by Anthony Accurso
The U.S. Court of Appeals for the First Circuit vacated and remanded the revocation sentence of Adrián Vázquez-Méndez because the sentencing judge likely extended the sentence for the purposes of rehabilitation.
In 2001, Vázquez-Méndez pleaded guilty in a federal district court in Puerto Rico to one count of conspiracy to distribute cocaine in violation of 21 U.S.C. § 846. He was sentenced to 168 months’ imprisonment followed by five years of supervised release. He began serving his supervision term in December 2012 upon his release from prison.
Near the end of his term of supervision, his probation officer reported violations, which included three positive drug tests for marijuana and failing to report that he had changed his residence. Vázquez-Méndez also failed to timely report that he had been arrested for a domestic violence incident in July 2017 and was questioned about a separate domestic violence incident in August 2017. Neither domestic violence incident resulted in charges, though a restraining order was placed on him after the second incident, pending a later hearing.
Vázquez-Méndez admitted to the violations, which carried a guidelines range of three to nine months under the U.S. Sentencing Guidelines § 7B1.4(a) with an applicable statutory maximum of five years‘ imprisonment under 18 U.S.C. § 3583(e)(3). Vázquez-Méndez’s counsel and the Government jointly recommended time served (42 days) with six months of supervision, including three months of home detention.
The district judge varied upward at sentencing, imposing two years’ imprisonment with two years of supervision. The judge stated that the sentence “may assist Mr. Vázquez-Méndez to work on his rehabilitation process and his reintegration into the community” and would give him “the space to think, reflect and establish new goals for himself, to continue working on his rehabilitation plan once he is released from prison.” Upon counsel’s objection to the judge’s mention of rehabilitation and a seemingly unreasonable upward variance, the judge rejected the objection and stated that “two times he was very aggressive with his consensual partner to the point where she had to submit a complaint against him.”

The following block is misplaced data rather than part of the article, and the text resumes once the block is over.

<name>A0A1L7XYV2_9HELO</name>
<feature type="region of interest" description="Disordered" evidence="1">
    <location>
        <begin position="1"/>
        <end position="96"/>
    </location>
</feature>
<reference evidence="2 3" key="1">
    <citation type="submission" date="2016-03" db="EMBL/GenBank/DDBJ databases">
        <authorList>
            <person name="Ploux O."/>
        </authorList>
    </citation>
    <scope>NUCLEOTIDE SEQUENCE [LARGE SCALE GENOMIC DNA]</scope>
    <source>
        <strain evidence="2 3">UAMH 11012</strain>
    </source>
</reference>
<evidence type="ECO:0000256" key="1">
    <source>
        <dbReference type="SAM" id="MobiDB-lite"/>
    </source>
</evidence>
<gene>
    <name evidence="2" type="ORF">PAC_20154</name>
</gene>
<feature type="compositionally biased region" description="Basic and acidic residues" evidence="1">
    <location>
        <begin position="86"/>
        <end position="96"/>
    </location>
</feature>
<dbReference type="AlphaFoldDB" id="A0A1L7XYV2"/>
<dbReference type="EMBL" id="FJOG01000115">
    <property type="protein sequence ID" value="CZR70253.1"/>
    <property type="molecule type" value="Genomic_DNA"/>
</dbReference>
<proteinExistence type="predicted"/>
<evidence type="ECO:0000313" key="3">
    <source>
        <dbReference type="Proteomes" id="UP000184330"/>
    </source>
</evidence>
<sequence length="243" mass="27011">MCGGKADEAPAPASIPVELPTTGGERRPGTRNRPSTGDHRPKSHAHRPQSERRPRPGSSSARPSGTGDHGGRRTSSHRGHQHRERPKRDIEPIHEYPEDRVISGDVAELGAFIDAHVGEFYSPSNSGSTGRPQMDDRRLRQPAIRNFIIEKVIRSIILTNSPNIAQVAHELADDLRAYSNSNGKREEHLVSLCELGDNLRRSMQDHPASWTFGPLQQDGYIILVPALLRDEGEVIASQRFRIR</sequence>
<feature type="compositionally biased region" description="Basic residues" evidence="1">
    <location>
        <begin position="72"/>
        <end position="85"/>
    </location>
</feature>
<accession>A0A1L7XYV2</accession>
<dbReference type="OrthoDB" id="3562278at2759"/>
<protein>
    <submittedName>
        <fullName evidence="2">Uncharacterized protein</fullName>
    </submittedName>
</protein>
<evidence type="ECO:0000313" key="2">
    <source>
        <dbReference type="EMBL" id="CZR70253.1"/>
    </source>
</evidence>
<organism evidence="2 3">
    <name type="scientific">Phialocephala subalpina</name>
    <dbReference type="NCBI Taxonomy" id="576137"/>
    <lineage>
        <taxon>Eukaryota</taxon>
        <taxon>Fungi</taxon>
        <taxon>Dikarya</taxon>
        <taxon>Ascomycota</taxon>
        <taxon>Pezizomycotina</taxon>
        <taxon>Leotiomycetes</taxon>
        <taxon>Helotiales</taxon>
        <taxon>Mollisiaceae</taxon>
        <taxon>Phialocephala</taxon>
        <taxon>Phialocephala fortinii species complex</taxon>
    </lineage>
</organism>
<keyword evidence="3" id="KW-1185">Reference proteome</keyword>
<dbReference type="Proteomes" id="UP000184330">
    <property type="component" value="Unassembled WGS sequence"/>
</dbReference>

On direct appeal, Vázquez-Méndez argued that the sentence was unreasonable and that the judge erred in citing rehabilitation concerns and unproven domestic violence allegations.
The U.S. Supreme Court instructed in Tapia v. United States, 564 U.S. 319, 335 (2011), that under the Sentencing Reform Act, a judge should not extend a sentence to “promote a defendant’s rehabilitation.” The First Circuit applied this rule to resentencing on revocations of supervision in United States v. Molignaro, 649 F.3d 1 (1st Cir. 2011). And in United States v. Del Valle-Rodriguez, 761 F.3d 171 (1st Cir. 2014), the First Circuit explained that while not every mention of rehabilitation at sentencing requires reversal, where “the record indicates that rehabilitative concerns were the driving force behind, or a dominant factor in, the length of a sentence,” reversal is required. Id.
Turning to the present case, the Court found that the “district court’s statements show that it did or likely did rely on rehabilitation” in determining the sentence in contravention of the statute and the case law in this circuit.
The Court did not deem the sentence “unreasonable” per se and stated the district court was “well within its authority to consider an upward adjustment” because Vázquez-Méndez’s “transgressions were multiple.” However, the error lay not in the upward adjustment to the guidelines but rather the consideration of an improper factor—rehabilitation—was likely considered.
Accordingly, the Court vacated and remanded with further instructions not to consider rehabilitation or “charges without proof” when crafting a new sentence. See United States v.Vázquez-Méndez, 915 F.3d 85 (1st Cir. 2019).
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Related legal case
United States v. Vázquez-Méndez,
|Cite||915 F.3d 85 (1st Cir. 2019)|
|Level||Court of Appeals|
|Appeals Court Edition||F.3d|